Dropping Out of the Tech Arms Race

Dropping Out of the Tech Arms Race

When looking to outfit their new offices in Alexandria, Va., Timothy Lee and his three other managing directors sized up phone systems space for the then-nascent firm, Monument Wealth Management. Vendors tossed around features that sounded fun to the small crew of reps — but were clocking in at upwards of $19,000 to purchase the hardware and then install.

“We were literally ink over paper when we decided to meet with a tech consultant,” says Lee. “He said all those features are nice for an office of 500 people, but with eight you can stick your head out your door and say, ‘Hey, come over here.’ That's a conference call for us now.”

I Want ‘IT’ All

The push to buy every technology bell and whistle that hits the financial service market can break the budget of any financial advisory. And certainly most spent the past few years belt-tightening, purchasing tools and software only when absolutely necessary. But even while confidence has slowly crept back among advisors, as the market has cooperated as well, many are still holding tight to the lessons of the past few years — spending, but with a new kind of financial savvy and discretion.

“Just like every one of our clients, I am a small business owner,” says Lee. “And it's a constant decision of weighing, ‘Should I do A or B?’”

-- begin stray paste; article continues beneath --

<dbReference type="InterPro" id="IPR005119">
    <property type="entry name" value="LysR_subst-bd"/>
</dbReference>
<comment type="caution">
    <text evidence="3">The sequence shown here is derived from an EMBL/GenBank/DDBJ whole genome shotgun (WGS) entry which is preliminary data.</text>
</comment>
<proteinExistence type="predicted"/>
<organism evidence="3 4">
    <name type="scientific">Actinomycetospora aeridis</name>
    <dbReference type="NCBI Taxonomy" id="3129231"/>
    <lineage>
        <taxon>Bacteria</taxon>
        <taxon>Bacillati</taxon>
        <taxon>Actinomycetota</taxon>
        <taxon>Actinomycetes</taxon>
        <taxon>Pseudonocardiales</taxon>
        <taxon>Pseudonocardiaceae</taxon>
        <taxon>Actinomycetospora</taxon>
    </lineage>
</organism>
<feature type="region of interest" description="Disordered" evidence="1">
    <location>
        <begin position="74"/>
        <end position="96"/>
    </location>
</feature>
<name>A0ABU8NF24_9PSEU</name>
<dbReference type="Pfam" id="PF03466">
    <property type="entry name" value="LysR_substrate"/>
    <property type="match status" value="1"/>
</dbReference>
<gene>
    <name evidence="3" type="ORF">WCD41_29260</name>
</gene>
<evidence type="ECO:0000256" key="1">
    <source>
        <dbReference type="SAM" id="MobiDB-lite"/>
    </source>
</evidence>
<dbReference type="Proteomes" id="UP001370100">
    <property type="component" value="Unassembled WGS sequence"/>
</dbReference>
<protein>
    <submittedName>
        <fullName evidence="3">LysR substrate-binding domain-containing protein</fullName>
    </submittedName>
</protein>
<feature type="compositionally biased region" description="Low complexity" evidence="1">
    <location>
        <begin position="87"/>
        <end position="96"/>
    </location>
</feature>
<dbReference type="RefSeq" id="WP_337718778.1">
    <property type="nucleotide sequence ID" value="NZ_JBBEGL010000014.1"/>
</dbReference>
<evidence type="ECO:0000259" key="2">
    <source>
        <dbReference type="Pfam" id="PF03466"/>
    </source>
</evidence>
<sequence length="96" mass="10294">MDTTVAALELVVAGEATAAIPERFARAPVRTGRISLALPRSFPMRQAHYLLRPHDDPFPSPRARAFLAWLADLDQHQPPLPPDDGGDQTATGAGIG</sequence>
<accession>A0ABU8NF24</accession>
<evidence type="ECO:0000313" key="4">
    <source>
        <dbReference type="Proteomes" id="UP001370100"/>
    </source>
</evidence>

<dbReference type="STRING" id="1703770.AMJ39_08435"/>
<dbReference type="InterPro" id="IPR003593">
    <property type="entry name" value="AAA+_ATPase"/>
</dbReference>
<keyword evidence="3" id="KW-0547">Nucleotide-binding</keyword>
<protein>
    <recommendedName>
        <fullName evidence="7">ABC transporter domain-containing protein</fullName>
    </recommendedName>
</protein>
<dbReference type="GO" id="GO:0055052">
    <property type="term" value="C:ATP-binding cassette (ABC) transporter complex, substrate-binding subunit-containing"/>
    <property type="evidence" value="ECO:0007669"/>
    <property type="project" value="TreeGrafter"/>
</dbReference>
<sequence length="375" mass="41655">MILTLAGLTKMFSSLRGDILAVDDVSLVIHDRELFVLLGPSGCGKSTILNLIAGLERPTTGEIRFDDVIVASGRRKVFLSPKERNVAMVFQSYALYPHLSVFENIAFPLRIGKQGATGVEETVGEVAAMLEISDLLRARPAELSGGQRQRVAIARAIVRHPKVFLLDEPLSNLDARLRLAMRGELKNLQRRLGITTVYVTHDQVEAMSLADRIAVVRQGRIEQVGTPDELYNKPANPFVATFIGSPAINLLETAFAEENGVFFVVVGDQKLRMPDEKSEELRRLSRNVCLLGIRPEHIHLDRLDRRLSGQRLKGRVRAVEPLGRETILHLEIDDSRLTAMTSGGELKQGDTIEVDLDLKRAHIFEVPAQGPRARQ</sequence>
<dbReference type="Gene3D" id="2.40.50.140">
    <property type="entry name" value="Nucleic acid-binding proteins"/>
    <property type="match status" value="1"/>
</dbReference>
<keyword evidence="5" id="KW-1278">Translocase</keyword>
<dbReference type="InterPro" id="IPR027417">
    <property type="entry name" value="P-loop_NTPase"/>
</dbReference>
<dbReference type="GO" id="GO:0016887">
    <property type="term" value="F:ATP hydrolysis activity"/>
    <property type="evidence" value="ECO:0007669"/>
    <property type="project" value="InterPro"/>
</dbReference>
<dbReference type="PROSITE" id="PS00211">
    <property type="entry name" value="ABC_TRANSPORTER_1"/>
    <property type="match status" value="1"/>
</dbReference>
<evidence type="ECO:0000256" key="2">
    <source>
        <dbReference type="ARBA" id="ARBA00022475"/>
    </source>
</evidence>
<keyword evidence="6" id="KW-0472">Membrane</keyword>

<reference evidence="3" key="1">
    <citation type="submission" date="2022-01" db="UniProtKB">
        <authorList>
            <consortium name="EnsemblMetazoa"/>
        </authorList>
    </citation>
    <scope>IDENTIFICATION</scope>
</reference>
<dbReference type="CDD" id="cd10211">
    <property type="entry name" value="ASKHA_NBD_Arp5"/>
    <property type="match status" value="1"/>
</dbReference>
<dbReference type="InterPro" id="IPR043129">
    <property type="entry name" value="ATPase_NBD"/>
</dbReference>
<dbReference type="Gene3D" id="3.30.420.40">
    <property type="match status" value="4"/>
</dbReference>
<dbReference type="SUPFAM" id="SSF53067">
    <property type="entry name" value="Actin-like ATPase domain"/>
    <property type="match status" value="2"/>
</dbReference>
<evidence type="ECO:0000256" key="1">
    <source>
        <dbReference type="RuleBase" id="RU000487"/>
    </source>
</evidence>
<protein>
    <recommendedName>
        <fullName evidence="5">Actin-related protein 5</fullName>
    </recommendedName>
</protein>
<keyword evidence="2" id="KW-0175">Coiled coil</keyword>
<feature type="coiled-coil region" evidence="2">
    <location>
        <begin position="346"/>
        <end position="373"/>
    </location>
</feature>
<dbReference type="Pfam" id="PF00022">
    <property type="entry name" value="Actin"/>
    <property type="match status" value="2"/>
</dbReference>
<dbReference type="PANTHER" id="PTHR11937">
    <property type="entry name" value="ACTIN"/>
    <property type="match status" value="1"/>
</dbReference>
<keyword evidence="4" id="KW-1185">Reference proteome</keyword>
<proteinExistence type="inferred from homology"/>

That's not to say advisors aren't spending. Globally, financial services firms are expected to increase IT spending in 2011 by 3.7 percent from 2010, according to research house Celent. Yet those who work with reps on how to integrate tech effectively into their businesses say that increase is more akin to a homeowner looking at a remodel — and deciding to focus on the kitchen now, putting the bathroom aside for next year.

“Reps have put things off for three years to protect their business and to serve their clients,” says Bill Winterberg, principal of FP Pad (www.fppad.com), a technology consultancy for independent financial advisors and broker/dealers. “Now that the crisis has subsided, there are so many thing on their lists, they can be overwhelmed about what to do. But they're not going to spend widely. They want to be targeted and judicious in their spending because the feeling of the crisis is still close. They're going to leverage more with what they have.”

No one understands that better than Lee. While Monument did invest in iPads this year, that purchase made sense to Lee and his partners as a way to serve clients better. Lee also believes it's a smarter decision than the $15,000 spent over the past few years on it's website, which could have been built for far less.

“You should absolutely not pay up when someone says they can build your website for $6,000,” says Lee. “I'm a reasonably advanced tech guy, but I didn't know about WordPress even a year ago. But at the end of the day it's a powerful tool and it's possible to use it for the backbone of the site, if you have someone helping you.”

In some cases, that help can come from home too, says Greg Friedman, founder of Junxure, a customer relationship management software firm, and also co-founder and president of Private Ocean, a financial advisory in San Rafael, Calif. Friedman believes many firms are not investing enough in training and educating their own people on the technology they already have in-house. The education can give them an upper hand in knowing what works and what doesn't, and also potentially save them from investing in extra programs they may not actually need.